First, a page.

By Marilyn Zivian
The 2007 Breast Cancer Symposium: Integrating Emerging Science Into Clinical Practice provided an opportunity for people working in breast cancer to learn about and raise questions concerning research developments relevant to treatment of the disease. Held in San Francisco in September, the symposium largely focused on translational research, i.e., research with the goal of determining how basic scientific findings may be best applied to the clinical treatment of patients. The symposium was cosponsored by the American Society of Breast Diseases, the American Society of Breast Surgeons, the American Society of Clinical Oncology (ASCO), the American Society of Therapeutic Radiology and Oncology, the National Consortium of Breast Centers, Inc., and the Society of Surgical Oncology.
The 33 oral presentations at the symposium were divided among the following eight topics: the role of estrogen in breast cancer, the impact of radiation on long-term survival, current controversies in treatment and screening, clinical and research issues in profiling breast cancer patients, local and regional management of metastatic breast cancers, HER2-positive breast cancer, disparities in incidence rates and care, and the use of preoperative therapy. In addition there were 293 poster presentations that more or less fit into the following four categories: the biology of risk and prevention, detection and diagnosis, epidemiology and biology, and treatment. A small set (14) of the posters was also presented orally. Clearly a great deal of information—more than many people (including myself) could absorb—was provided for the more than 1,200 individuals who attended the symposium (abstracts and video presentations are available online at www.asco.org).
Unlike other conferences that are primarily research focused, the goal of this symposium was not to present and publicize the results of leading-edge scientific research or major breakthroughs (although there were a few hints, as usual at cancer conferences, of exciting things to come in the future). Instead, the conference attempted to bring the latest in relevant and useful scientific results on the screening, evaluation, and treatment of breast cancer to the attention of medical, surgical, and radiation oncologists—and all other health care providers and parties with an interest in breast cancer therapy.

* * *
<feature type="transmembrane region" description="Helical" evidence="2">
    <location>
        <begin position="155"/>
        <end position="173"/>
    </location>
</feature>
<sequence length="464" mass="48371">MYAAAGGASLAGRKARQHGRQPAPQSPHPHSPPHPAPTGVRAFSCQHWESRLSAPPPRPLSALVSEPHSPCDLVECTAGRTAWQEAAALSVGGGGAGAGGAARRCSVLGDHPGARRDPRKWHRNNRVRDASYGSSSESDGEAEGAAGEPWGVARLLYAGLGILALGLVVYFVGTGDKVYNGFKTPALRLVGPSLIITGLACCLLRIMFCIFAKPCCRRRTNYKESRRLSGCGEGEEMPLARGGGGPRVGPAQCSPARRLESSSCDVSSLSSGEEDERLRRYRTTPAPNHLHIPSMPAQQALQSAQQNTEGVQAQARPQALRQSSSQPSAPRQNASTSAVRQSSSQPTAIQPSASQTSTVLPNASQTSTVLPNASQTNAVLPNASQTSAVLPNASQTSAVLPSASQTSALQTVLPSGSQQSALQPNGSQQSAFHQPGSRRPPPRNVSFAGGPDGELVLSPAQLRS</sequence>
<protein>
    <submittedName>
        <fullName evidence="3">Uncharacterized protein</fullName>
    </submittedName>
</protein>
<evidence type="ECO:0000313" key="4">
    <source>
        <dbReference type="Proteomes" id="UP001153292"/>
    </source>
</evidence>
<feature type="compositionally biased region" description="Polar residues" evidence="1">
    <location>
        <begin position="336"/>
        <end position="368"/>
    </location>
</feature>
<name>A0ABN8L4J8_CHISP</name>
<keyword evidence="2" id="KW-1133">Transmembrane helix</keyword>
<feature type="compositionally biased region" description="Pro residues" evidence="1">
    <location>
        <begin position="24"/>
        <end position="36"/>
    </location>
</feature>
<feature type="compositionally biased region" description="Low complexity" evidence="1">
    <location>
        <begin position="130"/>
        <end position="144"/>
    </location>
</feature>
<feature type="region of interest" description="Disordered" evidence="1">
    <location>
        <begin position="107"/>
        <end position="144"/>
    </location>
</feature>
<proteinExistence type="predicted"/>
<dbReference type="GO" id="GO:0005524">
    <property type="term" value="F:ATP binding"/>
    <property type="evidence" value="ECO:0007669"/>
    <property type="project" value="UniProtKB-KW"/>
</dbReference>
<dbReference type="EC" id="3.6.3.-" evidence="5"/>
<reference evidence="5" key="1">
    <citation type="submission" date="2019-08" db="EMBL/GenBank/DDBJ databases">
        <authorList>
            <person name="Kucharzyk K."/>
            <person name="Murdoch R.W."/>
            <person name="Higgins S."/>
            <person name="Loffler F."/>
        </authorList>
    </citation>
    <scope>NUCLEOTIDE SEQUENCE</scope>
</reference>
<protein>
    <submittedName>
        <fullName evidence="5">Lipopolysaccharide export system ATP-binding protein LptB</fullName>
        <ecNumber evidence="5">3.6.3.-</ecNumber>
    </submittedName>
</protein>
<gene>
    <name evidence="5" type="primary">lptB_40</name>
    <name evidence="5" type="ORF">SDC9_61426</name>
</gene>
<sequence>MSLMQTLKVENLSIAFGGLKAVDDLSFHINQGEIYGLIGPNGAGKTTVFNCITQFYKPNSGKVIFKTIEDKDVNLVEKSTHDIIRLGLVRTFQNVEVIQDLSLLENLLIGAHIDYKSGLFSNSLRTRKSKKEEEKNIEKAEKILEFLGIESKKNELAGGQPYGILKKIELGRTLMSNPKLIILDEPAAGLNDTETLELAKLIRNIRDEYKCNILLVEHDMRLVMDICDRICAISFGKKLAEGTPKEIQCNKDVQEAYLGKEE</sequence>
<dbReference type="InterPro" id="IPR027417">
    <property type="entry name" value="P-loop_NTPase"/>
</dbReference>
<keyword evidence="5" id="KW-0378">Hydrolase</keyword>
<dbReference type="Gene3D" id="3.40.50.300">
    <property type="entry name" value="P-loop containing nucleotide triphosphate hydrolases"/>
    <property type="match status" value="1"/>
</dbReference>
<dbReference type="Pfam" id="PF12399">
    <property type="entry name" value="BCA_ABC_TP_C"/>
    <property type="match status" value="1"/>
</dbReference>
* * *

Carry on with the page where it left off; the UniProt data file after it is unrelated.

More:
According to the presenters, this was the first symposium of its type, and I found it both informative and professionally engaging. First, as a woman living with breast cancer, I always want to know what is going on in the field. And, second, as a psychologist who herself was trained and who has trained others in what is known in our field as the scientist/practitioner model, I was curious about how well the symposium’s goal of bringing together scientists and practitioners in order to inform clinical practice would be met.
According to the scientist/practitioner model, in order to be a good clinician, one must also be a well-trained scientist and vice versa; to be a good scientist, one must be a well-trained clinician. Furthermore, this training will provide those who are both clinicians and scientists the opportunity to make important contributions to the field. The idea is that clinical experience with patients will provide scientific direction and influence interpretations of scientific results. And, in turn, meaningful scientific results will inform changes in clinical practice. Thus, scientific and clinical practice should drive each other forward. Most important, from the perspective of a patient, meaningful scientific results should be quickly, accurately, and easily incorporated into clinical practice.
The emphasis placed on translational research throughout the two-day symposium seemed to be not only an attempt to bring the latest research results to the attention of breast cancer clinicians and thus to give them the opportunity to incorporate the latest results into their treatment decisions, but also an attempt to give breast cancer clinicians the chance to bring their concerns about patient treatment directly to breast cancer researchers—a kind of scientist/practitioner model, if you will.
I can’t imagine a better example of the scientist/practitioner model in practice than the career of physician Daniel F. Hayes, the first recipient of the ASCO Gianni Bonadonna Breast Cancer Award and Fellowship. The award, which was announced at the symposium, was given to Hayes in recognition of his outstanding contributions as an educator and mentor. As a scientist and researcher, he emphasizes breast cancer research that translates findings into practice and bridges the gap between the laboratory and the clinic. In addition to his contributions as an educator, mentor, scientist, and researcher, Hayes has also lectured and published extensively on the management of breast cancer patients.
The desire and drive to be able to tailor breast cancer therapy to the many individual differences that exist among breast cancer patients was another theme unifying much of the research presented at the symposium. Hayes’s research was no exception. Together with his longtime colleague, physician Donald Kufe, Hayes published the first reports concerning the development of the CA15-3 blood test, which is used to monitor a patient’s response to breast cancer treatment and to watch for breast cancer recurrence. He is an internationally recognized leader in the use of this and other tumor markers, such as HER-2, to individualize cancer treatment.
Since the identification of new tumor markers and the evaluation of their role in individualized patient treatment seems to be the goal of much of future breast cancer research, I thought I would describe them and briefly discuss how they may be used to plan an individual’s treatment. What I report relies primarily on information in Hayes’s presentation and publications on this topic.